Competition Equals Lean?
I was recently reading an article by Professor Michael Porter (co-authored with Professor Elizabeth Teisberg) in the June issue of the Harvard Business Review about the problem of the ever-rising costs of healthcare in combination with stagnant (and unacceptable) quality. Being an economist, Professor Porter believes the best solution is to introduce more competition, especially at the level of specific treatments for specific diseases by letting patients choose between providers.
We’ve all wondered about the solution to the healthcare problem and Professor Porter may well be on to something. But what I found striking about his proposal is his devout faith that competition will quickly reduce costs while dramatically improving quality. Presto! Competition equals lean, and all providers in healthcare will rise to a superlative level of performance.
Those of us in the lean movement have experienced something quite different: Even in highly competitive industries like autos, we note that companies can go for decades – General Motors comes to mind – before they finally get their heads around the need to create a lean process for every significant activity in their business. And in industries where there is no “Toyota” – healthcare comes instantly to mind – someone has to make a breakthrough in applying lean principles for the first time before anyone else will feel pressure to compete. (Remember that if every player in an industry is fundamentally incompetent, competition can reduce provider margins but it won’t do much to reduce costs or improve quality for customers.)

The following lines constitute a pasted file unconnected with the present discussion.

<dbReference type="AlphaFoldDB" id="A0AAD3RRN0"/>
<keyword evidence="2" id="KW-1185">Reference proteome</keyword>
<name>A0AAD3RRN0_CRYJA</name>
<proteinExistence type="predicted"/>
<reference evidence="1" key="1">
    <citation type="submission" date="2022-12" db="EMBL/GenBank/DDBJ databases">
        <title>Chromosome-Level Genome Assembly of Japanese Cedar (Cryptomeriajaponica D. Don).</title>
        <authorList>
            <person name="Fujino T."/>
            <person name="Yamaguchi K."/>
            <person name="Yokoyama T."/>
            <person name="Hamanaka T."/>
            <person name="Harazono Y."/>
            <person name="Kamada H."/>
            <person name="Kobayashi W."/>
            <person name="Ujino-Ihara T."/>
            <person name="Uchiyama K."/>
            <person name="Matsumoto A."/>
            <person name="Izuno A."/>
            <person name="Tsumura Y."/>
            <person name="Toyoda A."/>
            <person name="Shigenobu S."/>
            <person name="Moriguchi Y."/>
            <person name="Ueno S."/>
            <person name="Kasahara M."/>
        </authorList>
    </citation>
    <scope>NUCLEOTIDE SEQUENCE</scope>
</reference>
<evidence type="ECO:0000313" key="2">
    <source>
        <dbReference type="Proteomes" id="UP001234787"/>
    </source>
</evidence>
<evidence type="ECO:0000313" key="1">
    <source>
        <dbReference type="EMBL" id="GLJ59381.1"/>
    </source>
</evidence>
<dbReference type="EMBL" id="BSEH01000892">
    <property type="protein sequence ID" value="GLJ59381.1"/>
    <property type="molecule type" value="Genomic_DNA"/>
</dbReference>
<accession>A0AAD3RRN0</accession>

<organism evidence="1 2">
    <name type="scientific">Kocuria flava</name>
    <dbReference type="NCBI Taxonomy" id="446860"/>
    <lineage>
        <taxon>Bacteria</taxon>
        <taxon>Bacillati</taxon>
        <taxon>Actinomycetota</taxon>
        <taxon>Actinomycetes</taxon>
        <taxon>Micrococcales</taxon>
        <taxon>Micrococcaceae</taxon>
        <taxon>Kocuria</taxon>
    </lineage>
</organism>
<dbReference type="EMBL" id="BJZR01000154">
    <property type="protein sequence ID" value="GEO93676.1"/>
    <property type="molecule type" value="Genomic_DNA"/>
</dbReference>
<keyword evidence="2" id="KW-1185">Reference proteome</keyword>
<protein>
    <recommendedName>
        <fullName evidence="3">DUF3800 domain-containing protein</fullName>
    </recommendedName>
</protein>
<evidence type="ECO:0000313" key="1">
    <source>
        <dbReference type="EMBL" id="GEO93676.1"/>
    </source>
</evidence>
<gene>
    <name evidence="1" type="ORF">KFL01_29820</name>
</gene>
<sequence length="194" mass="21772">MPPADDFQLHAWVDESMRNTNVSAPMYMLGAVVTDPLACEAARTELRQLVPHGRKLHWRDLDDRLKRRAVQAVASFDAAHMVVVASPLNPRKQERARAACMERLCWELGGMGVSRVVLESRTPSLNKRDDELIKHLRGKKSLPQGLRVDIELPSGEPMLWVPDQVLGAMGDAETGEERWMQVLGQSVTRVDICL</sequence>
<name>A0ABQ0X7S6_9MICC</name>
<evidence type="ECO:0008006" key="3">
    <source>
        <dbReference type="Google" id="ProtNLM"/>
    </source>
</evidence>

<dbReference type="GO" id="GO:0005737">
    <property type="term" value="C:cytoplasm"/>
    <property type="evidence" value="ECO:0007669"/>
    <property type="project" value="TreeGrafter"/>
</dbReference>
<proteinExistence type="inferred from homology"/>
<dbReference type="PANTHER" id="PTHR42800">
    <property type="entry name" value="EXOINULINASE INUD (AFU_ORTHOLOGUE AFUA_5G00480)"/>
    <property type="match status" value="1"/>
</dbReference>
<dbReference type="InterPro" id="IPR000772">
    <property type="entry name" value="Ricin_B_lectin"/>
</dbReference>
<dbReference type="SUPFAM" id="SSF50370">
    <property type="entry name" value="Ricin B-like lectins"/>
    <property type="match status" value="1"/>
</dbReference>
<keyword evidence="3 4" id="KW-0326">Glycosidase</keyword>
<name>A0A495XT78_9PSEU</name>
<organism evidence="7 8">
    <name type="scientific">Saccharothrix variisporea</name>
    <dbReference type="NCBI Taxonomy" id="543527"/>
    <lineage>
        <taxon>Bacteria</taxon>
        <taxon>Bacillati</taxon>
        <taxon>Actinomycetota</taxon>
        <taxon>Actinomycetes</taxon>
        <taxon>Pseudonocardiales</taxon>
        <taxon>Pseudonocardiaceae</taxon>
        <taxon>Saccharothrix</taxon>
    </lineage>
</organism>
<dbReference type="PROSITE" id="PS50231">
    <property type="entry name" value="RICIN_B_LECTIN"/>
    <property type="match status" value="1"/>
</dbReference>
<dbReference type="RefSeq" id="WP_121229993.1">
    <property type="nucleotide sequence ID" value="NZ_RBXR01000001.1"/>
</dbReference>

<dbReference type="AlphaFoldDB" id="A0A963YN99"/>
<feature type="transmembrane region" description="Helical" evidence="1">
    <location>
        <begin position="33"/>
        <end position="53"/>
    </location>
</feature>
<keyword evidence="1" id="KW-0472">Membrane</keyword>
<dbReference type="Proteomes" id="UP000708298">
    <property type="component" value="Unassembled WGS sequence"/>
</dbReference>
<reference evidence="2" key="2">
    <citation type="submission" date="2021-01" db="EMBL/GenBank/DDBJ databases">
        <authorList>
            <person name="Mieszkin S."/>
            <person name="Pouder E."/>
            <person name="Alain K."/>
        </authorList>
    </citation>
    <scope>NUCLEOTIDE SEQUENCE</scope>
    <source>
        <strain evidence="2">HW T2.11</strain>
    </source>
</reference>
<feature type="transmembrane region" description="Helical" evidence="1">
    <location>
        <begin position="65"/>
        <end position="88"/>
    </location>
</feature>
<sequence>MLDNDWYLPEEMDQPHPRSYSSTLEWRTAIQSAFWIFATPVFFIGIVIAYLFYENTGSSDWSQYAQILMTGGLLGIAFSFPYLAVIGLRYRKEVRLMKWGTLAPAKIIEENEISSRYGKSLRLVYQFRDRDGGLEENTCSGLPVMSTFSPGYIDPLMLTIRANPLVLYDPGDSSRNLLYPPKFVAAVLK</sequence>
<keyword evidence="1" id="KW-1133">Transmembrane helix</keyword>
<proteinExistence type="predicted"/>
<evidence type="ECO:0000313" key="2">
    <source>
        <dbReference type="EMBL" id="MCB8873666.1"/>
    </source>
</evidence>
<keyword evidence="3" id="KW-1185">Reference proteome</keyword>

So competition will surely be helpful in healthcare (as in every other sector of the economy), but it’s not likely to be sufficient. What can be sufficient is a relentless focus on creating a perfect process for every value-creating activity. This must be at the level of the diagnosis and treatment paths for specific diseases, but it will also require a lean process for all of the activities supporting these paths: Delivery of medicines and other supplies on time with no waste and zero errors; provision of the information patients and caregivers need from scheduling, medical records, and laboratories exactly when they need it at low cost with zero errors; movement of every patient along their diagnostic or treatment path with no (costly) wasted steps, no delays, and no errors.
This is the real challenge of lean thinking for healthcare and I hope that all of us in the lean movement will share our process knowledge with our friends providing care in order to meet this challenge as quickly as possible.
Purpose, Process, People
When evaluating your lean efforts, Jim Womack suggests that you examine your purpose first of all, and then your process and then your people.
Create Constancy of Purpose
Looking back on the admirable work of two lean leaders who established constancy of purpose, Jim Womack asks: what would have happened to the world economy if every plant manager and controller had had their constancy of purpose to completely transform an entire management and business system?
Bad People or A Bad Process?
Standing in a nightmare of a line at the airport prompted Jim Womack to reflect on this problem, and conclude that this was indeed a case of a very bad process rather than any random bad person.
- Learing to See the Whole Value Stream: The Power of Value-Stream Mapping
- Sustaining Lean Goals by Taking a (Gemba) Walk
- Forward to Fundamentals
- Managing to Learn: Part 1 - How Lean Leaders Create Productive Problem-Solvers
- The Power of Purpose, Process, and People
- Lean Management & the Role of Lean Leadership
- Lean Solutions